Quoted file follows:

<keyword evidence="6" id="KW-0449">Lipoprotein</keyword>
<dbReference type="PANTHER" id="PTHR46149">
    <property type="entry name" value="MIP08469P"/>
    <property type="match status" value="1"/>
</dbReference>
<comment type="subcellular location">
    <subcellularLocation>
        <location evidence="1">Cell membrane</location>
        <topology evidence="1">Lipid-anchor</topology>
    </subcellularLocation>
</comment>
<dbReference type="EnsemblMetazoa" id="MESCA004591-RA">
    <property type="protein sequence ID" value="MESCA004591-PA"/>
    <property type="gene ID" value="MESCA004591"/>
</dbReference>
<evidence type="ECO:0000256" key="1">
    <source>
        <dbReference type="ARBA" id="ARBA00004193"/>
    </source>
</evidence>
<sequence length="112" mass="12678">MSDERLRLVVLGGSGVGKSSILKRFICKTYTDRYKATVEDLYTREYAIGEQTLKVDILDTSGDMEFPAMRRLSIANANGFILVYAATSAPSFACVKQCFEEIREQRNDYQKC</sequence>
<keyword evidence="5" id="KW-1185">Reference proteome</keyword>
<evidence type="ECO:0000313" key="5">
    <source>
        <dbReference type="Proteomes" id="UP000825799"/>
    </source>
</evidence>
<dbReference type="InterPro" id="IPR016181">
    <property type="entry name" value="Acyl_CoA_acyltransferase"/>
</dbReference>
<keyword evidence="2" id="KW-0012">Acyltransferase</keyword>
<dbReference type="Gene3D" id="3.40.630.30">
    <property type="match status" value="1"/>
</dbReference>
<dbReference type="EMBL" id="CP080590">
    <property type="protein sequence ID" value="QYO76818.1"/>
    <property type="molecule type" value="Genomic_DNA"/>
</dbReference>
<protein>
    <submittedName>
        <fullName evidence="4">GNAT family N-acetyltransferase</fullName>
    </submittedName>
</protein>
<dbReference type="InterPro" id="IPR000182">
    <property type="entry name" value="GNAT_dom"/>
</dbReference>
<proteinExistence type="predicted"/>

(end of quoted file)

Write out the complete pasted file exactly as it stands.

<keyword evidence="6" id="KW-0449">Lipoprotein</keyword>
<dbReference type="PANTHER" id="PTHR46149">
    <property type="entry name" value="MIP08469P"/>
    <property type="match status" value="1"/>
</dbReference>
<comment type="subcellular location">
    <subcellularLocation>
        <location evidence="1">Cell membrane</location>
        <topology evidence="1">Lipid-anchor</topology>
    </subcellularLocation>
</comment>
<dbReference type="EnsemblMetazoa" id="MESCA004591-RA">
    <property type="protein sequence ID" value="MESCA004591-PA"/>
    <property type="gene ID" value="MESCA004591"/>
</dbReference>
<evidence type="ECO:0000256" key="1">
    <source>
        <dbReference type="ARBA" id="ARBA00004193"/>
    </source>
</evidence>
<sequence length="112" mass="12678">MSDERLRLVVLGGSGVGKSSILKRFICKTYTDRYKATVEDLYTREYAIGEQTLKVDILDTSGDMEFPAMRRLSIANANGFILVYAATSAPSFACVKQCFEEIREQRNDYQKC</sequence>
<keyword evidence="5" id="KW-1185">Reference proteome</keyword>
<evidence type="ECO:0000313" key="5">
    <source>
        <dbReference type="Proteomes" id="UP000825799"/>
    </source>
</evidence>
<dbReference type="InterPro" id="IPR016181">
    <property type="entry name" value="Acyl_CoA_acyltransferase"/>
</dbReference>
<keyword evidence="2" id="KW-0012">Acyltransferase</keyword>
<dbReference type="Gene3D" id="3.40.630.30">
    <property type="match status" value="1"/>
</dbReference>
<dbReference type="EMBL" id="CP080590">
    <property type="protein sequence ID" value="QYO76818.1"/>
    <property type="molecule type" value="Genomic_DNA"/>
</dbReference>
<protein>
    <submittedName>
        <fullName evidence="4">GNAT family N-acetyltransferase</fullName>
    </submittedName>
</protein>
<dbReference type="InterPro" id="IPR000182">
    <property type="entry name" value="GNAT_dom"/>
</dbReference>
<proteinExistence type="predicted"/>